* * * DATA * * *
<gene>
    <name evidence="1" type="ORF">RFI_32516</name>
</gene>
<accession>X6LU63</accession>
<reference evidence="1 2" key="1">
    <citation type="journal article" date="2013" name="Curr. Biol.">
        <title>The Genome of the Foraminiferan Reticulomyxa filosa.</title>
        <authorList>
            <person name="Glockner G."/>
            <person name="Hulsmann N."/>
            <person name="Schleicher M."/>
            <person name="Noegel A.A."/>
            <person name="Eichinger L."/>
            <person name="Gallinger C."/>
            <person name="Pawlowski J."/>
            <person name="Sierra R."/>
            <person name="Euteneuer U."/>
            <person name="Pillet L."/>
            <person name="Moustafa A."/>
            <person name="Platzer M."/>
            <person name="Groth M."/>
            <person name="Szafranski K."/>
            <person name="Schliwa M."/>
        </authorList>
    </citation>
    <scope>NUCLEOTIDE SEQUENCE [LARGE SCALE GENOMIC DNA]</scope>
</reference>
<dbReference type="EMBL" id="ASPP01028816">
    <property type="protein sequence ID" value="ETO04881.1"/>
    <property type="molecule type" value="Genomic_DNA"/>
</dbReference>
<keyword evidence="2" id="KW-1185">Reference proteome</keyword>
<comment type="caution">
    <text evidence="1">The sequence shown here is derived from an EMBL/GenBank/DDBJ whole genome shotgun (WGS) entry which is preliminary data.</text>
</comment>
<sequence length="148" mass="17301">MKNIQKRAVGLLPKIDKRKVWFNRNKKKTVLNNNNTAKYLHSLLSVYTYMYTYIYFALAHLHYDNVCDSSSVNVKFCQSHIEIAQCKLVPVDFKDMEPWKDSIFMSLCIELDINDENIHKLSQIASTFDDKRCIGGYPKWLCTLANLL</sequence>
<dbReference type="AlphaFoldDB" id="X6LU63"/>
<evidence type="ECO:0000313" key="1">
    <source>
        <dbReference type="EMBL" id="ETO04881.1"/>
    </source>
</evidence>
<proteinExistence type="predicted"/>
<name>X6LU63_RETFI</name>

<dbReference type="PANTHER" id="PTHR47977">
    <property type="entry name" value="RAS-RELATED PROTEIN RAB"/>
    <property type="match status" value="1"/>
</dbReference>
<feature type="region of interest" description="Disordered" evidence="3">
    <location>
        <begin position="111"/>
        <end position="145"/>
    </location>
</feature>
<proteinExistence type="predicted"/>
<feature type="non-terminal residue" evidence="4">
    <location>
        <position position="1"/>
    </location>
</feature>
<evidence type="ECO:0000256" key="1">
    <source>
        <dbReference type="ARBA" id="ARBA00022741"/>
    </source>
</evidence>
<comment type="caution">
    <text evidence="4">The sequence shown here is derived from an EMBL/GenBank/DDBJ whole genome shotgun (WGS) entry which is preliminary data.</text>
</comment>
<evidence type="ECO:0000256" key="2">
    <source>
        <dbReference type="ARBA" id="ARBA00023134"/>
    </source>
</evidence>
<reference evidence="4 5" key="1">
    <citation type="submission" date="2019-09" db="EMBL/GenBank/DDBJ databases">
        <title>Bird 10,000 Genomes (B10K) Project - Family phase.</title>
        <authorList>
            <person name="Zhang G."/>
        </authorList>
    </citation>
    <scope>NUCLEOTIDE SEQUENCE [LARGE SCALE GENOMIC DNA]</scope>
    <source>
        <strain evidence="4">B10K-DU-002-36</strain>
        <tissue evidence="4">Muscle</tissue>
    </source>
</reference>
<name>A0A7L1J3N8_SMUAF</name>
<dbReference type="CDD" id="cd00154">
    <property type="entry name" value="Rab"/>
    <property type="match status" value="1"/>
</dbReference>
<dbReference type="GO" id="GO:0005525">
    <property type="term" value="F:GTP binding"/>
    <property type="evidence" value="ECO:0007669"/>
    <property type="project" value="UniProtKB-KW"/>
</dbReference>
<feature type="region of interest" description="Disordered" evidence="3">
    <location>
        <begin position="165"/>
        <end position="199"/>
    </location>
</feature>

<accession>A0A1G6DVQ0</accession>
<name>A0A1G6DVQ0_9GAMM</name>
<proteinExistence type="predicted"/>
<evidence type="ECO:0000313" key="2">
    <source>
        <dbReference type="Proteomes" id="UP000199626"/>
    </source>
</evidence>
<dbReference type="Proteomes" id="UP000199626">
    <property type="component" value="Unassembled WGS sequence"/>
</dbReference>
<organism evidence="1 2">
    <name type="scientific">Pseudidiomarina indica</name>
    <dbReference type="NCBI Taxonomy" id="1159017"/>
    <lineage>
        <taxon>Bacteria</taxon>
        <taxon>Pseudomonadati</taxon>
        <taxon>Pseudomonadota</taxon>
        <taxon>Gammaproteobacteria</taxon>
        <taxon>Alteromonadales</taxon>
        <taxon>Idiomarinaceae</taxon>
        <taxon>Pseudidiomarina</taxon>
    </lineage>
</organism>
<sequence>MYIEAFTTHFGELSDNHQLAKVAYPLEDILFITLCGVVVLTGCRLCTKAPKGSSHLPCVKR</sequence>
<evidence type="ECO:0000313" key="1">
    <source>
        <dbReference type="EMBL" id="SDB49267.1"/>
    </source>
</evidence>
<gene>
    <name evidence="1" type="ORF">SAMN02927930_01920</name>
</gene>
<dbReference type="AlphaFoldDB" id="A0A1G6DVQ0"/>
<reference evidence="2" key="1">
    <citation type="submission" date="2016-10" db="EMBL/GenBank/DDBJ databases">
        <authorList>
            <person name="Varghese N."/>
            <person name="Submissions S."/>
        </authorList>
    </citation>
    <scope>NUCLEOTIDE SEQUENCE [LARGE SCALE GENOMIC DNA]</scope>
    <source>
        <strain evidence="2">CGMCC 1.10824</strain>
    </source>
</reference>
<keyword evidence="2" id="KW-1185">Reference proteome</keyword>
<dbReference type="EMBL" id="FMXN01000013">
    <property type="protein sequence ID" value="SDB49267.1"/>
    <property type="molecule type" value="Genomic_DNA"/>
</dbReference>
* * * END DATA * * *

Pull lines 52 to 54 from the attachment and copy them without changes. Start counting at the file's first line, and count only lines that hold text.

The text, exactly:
        <end position="145"/>
    </location>
</feature>